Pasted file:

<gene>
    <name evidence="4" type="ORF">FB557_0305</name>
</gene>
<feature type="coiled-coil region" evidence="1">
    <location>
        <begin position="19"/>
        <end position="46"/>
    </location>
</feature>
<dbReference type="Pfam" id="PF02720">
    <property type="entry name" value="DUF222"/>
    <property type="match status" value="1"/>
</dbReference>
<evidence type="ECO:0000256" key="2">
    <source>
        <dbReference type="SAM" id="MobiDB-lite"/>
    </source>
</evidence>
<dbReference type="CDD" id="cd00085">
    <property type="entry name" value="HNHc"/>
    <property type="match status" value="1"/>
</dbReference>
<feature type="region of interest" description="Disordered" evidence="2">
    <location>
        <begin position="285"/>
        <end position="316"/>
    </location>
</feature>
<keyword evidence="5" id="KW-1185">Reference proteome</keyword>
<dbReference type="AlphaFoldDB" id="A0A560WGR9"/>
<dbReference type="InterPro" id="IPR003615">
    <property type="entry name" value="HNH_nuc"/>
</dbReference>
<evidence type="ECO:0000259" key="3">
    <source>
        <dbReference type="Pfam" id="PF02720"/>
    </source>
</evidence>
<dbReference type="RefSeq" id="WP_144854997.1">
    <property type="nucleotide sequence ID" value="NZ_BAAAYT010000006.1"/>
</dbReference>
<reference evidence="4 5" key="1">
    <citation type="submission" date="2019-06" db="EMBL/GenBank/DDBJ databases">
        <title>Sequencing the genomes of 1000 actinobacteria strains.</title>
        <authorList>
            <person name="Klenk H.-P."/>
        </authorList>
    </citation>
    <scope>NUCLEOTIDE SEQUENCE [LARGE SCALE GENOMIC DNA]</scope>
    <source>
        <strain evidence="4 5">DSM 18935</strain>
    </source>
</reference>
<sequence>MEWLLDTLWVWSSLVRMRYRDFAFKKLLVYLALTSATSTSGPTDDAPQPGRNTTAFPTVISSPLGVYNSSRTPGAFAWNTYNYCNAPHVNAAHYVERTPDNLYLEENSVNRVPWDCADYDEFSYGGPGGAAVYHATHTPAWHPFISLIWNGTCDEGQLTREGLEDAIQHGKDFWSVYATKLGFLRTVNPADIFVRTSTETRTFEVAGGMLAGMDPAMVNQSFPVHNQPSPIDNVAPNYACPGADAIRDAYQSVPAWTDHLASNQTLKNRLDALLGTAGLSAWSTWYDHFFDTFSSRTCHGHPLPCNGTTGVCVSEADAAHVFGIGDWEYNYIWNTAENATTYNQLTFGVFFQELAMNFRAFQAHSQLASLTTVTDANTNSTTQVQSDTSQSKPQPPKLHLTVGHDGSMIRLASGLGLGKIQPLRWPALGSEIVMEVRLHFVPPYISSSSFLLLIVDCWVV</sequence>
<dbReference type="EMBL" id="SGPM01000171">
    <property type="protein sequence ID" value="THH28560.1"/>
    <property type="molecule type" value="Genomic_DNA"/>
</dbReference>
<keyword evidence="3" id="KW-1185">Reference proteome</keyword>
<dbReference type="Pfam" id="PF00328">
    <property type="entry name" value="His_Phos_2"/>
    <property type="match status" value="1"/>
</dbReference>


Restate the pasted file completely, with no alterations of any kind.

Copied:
<gene>
    <name evidence="4" type="ORF">FB557_0305</name>
</gene>
<feature type="coiled-coil region" evidence="1">
    <location>
        <begin position="19"/>
        <end position="46"/>
    </location>
</feature>
<dbReference type="Pfam" id="PF02720">
    <property type="entry name" value="DUF222"/>
    <property type="match status" value="1"/>
</dbReference>
<evidence type="ECO:0000256" key="2">
    <source>
        <dbReference type="SAM" id="MobiDB-lite"/>
    </source>
</evidence>
<dbReference type="CDD" id="cd00085">
    <property type="entry name" value="HNHc"/>
    <property type="match status" value="1"/>
</dbReference>
<feature type="region of interest" description="Disordered" evidence="2">
    <location>
        <begin position="285"/>
        <end position="316"/>
    </location>
</feature>
<keyword evidence="5" id="KW-1185">Reference proteome</keyword>
<dbReference type="AlphaFoldDB" id="A0A560WGR9"/>
<dbReference type="InterPro" id="IPR003615">
    <property type="entry name" value="HNH_nuc"/>
</dbReference>
<evidence type="ECO:0000259" key="3">
    <source>
        <dbReference type="Pfam" id="PF02720"/>
    </source>
</evidence>
<dbReference type="RefSeq" id="WP_144854997.1">
    <property type="nucleotide sequence ID" value="NZ_BAAAYT010000006.1"/>
</dbReference>
<reference evidence="4 5" key="1">
    <citation type="submission" date="2019-06" db="EMBL/GenBank/DDBJ databases">
        <title>Sequencing the genomes of 1000 actinobacteria strains.</title>
        <authorList>
            <person name="Klenk H.-P."/>
        </authorList>
    </citation>
    <scope>NUCLEOTIDE SEQUENCE [LARGE SCALE GENOMIC DNA]</scope>
    <source>
        <strain evidence="4 5">DSM 18935</strain>
    </source>
</reference>
<sequence>MEWLLDTLWVWSSLVRMRYRDFAFKKLLVYLALTSATSTSGPTDDAPQPGRNTTAFPTVISSPLGVYNSSRTPGAFAWNTYNYCNAPHVNAAHYVERTPDNLYLEENSVNRVPWDCADYDEFSYGGPGGAAVYHATHTPAWHPFISLIWNGTCDEGQLTREGLEDAIQHGKDFWSVYATKLGFLRTVNPADIFVRTSTETRTFEVAGGMLAGMDPAMVNQSFPVHNQPSPIDNVAPNYACPGADAIRDAYQSVPAWTDHLASNQTLKNRLDALLGTAGLSAWSTWYDHFFDTFSSRTCHGHPLPCNGTTGVCVSEADAAHVFGIGDWEYNYIWNTAENATTYNQLTFGVFFQELAMNFRAFQAHSQLASLTTVTDANTNSTTQVQSDTSQSKPQPPKLHLTVGHDGSMIRLASGLGLGKIQPLRWPALGSEIVMEVRLHFVPPYISSSSFLLLIVDCWVV</sequence>
<dbReference type="EMBL" id="SGPM01000171">
    <property type="protein sequence ID" value="THH28560.1"/>
    <property type="molecule type" value="Genomic_DNA"/>
</dbReference>
<keyword evidence="3" id="KW-1185">Reference proteome</keyword>
<dbReference type="Pfam" id="PF00328">
    <property type="entry name" value="His_Phos_2"/>
    <property type="match status" value="1"/>
</dbReference>